There has been no change to Canberra's median weekly asking rent but renters in the territory are continuing to pay the highest price for houses of the capital cities.
Canberra's median weekly asking rent for houses has stabilised at $550 per week, Domain's latest rental report showed.
There was no change to units over the quarter with the median staying at $470 per week, but year-on-year this is up 4.4 per cent - or $20.
House rents remain the most expensive of the capital cities with the gap between Sydney and Canberra's median further widening.
The weekly asking rent for houses in the Harbour city dropped 0.9 per cent - or $5 - over the quarter to $525.
But both markets are at a turning point and this could result in the gap closing, according to Domain research analyst Eliza Owen.
"For Canberra, the rental market is at a point where it is turning - a lack of movement in rent prices suggests rents might be coming to a peak point," she said.
"In Sydney, rental vacancies are starting to tighten and investor activity has slowed right down.
"Sydney rents are sitting at their biggest annual decline on record but I believe that will start to change over coming quarters and that rent prices will start to rise again.
"With Sydney prices on the cusp of an upswing and Canberra rents potentially on the cusp of a downswing, it is likely the price gap will start to close."
Canberra house rents first overtook Sydney at the end of 2018, but the median unit rent in the nation's capital is still behind Sydney's $520 per week.
Ms Owen pointed to Canberra's increased vacancy rate, up 50 basis points year-on-year to 1.1 per cent, as an indication that rental prices could ease in the territory.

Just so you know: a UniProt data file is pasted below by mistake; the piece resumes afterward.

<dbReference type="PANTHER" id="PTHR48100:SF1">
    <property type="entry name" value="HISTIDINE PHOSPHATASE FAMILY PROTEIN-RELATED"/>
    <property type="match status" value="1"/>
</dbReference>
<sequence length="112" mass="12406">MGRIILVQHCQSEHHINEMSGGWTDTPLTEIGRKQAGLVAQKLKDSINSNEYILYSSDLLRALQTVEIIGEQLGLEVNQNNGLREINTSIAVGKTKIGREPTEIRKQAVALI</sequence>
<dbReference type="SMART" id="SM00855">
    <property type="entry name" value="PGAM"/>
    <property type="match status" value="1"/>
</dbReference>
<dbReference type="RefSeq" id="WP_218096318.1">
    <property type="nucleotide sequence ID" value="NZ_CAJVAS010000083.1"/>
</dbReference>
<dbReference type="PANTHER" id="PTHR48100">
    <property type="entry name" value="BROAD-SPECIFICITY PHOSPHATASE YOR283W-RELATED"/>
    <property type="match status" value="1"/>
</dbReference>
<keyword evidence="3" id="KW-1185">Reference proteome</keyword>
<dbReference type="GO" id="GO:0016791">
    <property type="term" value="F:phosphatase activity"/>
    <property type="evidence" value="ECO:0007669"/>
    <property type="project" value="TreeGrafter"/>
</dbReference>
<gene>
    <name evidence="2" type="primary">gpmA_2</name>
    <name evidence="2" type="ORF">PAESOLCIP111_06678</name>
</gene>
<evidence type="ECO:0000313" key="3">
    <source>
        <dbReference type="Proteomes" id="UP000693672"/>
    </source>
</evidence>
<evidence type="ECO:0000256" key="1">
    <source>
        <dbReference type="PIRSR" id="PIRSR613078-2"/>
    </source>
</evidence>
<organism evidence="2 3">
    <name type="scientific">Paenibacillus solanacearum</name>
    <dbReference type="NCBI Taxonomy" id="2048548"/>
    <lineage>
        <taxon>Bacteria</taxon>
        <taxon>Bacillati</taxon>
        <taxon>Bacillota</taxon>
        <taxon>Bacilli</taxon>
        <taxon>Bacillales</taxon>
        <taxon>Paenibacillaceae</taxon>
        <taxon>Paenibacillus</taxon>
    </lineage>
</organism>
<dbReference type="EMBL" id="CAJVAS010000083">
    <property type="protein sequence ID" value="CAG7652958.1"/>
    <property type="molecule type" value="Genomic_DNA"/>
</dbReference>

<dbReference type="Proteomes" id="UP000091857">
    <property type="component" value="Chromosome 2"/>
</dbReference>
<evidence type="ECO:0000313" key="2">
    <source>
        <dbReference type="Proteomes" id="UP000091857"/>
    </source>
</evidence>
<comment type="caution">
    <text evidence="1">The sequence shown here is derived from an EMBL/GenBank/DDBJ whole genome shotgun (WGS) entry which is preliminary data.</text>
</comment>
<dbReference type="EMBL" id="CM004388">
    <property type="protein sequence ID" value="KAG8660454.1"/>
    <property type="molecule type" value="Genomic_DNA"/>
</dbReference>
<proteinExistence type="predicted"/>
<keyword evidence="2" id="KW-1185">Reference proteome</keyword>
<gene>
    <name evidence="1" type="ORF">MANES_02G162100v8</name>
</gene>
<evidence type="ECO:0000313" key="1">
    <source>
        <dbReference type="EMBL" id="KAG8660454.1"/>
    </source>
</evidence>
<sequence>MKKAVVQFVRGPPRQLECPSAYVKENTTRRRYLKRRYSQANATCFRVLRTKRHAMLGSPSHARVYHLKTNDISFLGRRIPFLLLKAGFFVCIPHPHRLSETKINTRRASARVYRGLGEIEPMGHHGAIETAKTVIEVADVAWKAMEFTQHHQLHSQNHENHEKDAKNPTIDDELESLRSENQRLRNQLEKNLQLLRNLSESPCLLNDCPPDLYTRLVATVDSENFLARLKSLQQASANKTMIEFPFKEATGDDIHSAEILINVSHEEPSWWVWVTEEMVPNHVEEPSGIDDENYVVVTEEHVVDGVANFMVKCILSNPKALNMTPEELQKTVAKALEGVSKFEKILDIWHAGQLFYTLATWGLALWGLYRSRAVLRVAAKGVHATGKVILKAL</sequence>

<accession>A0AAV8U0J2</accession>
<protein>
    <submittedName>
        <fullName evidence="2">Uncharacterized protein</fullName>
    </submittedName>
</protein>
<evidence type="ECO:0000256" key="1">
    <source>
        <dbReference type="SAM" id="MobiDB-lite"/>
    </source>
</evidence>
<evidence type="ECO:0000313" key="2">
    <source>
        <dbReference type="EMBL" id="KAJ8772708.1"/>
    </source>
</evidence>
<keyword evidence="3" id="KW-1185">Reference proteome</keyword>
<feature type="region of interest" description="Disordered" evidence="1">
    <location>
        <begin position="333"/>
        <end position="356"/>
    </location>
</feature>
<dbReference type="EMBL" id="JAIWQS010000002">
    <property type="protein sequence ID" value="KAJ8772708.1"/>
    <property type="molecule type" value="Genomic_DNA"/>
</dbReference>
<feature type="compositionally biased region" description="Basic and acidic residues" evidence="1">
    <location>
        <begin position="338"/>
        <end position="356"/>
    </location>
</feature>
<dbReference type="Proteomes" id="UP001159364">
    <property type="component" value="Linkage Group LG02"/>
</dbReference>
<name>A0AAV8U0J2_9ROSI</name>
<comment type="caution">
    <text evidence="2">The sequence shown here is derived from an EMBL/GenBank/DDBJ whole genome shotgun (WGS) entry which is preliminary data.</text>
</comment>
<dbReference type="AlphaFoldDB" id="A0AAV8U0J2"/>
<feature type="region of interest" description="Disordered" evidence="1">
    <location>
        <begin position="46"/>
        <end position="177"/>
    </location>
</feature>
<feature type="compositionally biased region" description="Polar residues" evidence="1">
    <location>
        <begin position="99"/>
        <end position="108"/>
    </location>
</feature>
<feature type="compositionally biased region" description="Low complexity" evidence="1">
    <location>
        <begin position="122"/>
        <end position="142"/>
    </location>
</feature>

"It's low relative to the national figure, but it is almost double what it was this time last year so there are more properties available for tenants," she said.
The market is shifting to be favourable to tenants, McGrath Gungahlin director of property management Jessica Talbot said.
"We have definitely seen fewer people through open homes than usual," she said.
"The way I would describe it is it's more of a tenants market at the moment and it means owners have to be realistic about the asking rent.
"I think that will continue for a while with the new developments that will be finished."
It comes as the ACT is one of only two states or territories to record a rise in annual housing starts in Australian Bureau of Statistics figures released on Wednesday.
Canberra was up 17.8 per cent over the 2018/19 financial year.
"We have projected a gradual increase in detached housing over the coming years and that growth certainly supports keeping a lid on rents which is positive for renters," Housing Industry Association ACT executive director Greg Weller said.
Mr Weller said the growth in apartment rents suggests the ACT is not in a position of having too many units.
On a district level, over the past 12 months within the ACT house rents in Belconnen jumped the most up 4 per cent - or $20 - to $520 per week.
Woden Valley houses were the only place where house rents fell down 2.5 per cent - or $15 - a week.
For units, rents in every district besides Woden Valley increased. The weekly asking price for Inner North units is up 6.5 per cent - or $30 - year-on-year to $490 per week. Gungahlin units are not far behind, up 6 per cent - or $25 - to $445 per week.
Mr Weller said the light rail could possibly be a contributor to increases in the Inner North and Gungahlin.
Rent increases have been felt hardest over the border, in Queanbeyan, where rents for both houses and units have skyrocketed.
The median weekly asking rent for houses in Queanbeyan has jumped 6.4 per cent - or $30 - to $500 per week, on par with Tuggeranong.
While unit rents across the border are much lower than Canberra, year-on-year they have increased by 7.1 per cent - or $20 - to $300 per week.